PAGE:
June 1961

Volume 12
Issue 4

Features 

Underneath Broadway the workmen dug in secret. Then a startled public learned that their city had—a subway

In the dense jungle lay the ruins of an imposing culture, unknown and unsuspected. But Frederick Catherwood, with his pencil and brush, made the silent stones speak

Harvard men blanched, cads fled, girls got trembly, and Horatio Alger took a back seat when manly Frank appeared. Score? Twenty million words

A hysterical captain thought he detected mutiny. After a hasty court-martial, three men were hanged—one the son of the Secretary of War. Then the uproar began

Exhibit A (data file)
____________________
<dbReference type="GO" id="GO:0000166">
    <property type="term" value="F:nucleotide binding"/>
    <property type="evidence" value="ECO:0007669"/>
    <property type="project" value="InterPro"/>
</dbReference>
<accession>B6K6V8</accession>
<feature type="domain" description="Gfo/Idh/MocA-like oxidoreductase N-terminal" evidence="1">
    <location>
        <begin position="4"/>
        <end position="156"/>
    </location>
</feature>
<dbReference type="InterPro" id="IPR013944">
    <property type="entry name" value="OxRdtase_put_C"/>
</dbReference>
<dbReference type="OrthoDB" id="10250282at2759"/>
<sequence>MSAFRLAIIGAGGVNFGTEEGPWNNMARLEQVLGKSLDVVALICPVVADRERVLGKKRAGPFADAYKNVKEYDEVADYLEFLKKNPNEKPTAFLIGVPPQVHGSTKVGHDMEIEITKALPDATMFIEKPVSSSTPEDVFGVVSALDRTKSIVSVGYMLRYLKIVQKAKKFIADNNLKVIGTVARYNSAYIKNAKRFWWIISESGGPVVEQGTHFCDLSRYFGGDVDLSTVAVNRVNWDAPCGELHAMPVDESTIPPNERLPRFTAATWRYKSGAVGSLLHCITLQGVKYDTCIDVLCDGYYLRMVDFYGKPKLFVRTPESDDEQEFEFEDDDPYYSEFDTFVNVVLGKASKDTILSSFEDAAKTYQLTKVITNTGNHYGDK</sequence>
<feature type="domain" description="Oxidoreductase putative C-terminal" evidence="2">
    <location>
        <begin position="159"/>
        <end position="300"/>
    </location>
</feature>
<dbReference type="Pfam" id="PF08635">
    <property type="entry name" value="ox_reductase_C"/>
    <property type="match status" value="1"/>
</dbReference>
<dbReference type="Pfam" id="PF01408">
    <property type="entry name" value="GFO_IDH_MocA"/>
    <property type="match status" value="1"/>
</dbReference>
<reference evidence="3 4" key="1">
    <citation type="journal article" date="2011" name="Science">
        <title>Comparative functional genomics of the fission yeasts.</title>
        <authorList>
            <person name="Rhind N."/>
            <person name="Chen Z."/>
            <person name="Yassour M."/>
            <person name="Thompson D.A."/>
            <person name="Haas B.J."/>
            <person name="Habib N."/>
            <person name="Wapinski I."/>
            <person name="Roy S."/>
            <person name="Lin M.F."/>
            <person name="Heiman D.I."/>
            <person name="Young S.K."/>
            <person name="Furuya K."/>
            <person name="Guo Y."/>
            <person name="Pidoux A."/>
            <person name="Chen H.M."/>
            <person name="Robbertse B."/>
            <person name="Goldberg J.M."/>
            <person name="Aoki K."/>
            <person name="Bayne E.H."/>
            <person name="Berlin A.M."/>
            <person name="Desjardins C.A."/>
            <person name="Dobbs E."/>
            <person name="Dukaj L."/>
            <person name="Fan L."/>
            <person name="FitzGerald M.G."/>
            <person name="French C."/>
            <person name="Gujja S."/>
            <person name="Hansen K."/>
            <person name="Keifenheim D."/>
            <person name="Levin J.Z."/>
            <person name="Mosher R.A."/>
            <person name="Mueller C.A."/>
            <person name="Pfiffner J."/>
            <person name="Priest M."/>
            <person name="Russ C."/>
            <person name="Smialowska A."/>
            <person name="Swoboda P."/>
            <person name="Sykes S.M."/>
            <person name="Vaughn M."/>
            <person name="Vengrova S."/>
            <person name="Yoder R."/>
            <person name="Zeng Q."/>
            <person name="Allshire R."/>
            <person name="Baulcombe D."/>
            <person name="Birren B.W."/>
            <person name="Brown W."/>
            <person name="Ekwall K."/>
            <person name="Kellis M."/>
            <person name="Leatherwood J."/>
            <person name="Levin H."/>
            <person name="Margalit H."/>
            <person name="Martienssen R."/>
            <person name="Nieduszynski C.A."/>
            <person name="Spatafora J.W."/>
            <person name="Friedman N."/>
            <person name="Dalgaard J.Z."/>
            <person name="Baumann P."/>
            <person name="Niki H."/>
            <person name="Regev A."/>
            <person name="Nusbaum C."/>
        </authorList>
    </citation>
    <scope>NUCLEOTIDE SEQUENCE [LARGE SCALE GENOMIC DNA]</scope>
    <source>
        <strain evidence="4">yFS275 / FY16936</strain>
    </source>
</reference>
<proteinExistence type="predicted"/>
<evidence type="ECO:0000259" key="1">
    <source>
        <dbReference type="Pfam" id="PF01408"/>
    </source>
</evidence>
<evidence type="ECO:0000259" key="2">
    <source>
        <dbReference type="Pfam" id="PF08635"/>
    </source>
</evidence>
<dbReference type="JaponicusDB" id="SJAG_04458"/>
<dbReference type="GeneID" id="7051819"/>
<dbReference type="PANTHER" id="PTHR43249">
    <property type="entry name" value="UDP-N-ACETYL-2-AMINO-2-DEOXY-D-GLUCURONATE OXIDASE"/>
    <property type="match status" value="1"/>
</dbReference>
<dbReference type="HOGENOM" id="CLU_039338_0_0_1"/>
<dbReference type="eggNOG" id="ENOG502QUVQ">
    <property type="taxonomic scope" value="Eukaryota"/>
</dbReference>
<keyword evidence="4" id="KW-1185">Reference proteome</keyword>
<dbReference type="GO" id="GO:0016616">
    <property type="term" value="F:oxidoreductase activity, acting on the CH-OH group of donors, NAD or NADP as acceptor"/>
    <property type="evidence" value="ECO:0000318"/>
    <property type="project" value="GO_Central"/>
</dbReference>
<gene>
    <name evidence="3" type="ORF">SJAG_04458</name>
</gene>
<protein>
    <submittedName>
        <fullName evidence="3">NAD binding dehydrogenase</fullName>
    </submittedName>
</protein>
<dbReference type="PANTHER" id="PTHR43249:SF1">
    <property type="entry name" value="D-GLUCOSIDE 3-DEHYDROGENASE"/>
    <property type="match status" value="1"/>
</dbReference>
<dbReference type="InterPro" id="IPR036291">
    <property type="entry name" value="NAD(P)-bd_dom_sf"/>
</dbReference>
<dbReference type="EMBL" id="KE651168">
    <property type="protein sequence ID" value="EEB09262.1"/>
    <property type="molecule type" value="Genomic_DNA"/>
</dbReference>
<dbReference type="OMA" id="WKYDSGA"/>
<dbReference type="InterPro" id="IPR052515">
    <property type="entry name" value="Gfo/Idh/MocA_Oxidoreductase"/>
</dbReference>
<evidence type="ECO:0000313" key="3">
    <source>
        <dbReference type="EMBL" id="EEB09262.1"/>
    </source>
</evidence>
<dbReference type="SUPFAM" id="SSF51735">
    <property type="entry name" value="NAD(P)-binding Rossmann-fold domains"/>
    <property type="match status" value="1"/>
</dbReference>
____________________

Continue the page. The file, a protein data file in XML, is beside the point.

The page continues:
Writing in haste under this antique pseudonym, three young men produced a running defense of the hold new American Constitution. After 173 years, The Federalist still casts a very long shadow

Harvey Dunn’s canvases re-create the hopes, the heartbreaks, and the high courage of South Dakota’s hardy pioneers

Anonymous

These wild birds once inhabited North America by the billions. Yet in three centuries they were exterminated by “civilized” man

A dozen arduous years lay between our recognition of the Soviets and the conference in Crimea; then the friendship so briefly rekindled flickered out again

Author of a nightmare fantasy about what the twentieth century might be like, Ignatius Donnelly never saw his other radical ideas—even the good ones—come to pass

June 1961

Departments 

READING, WRITING, AND HISTORY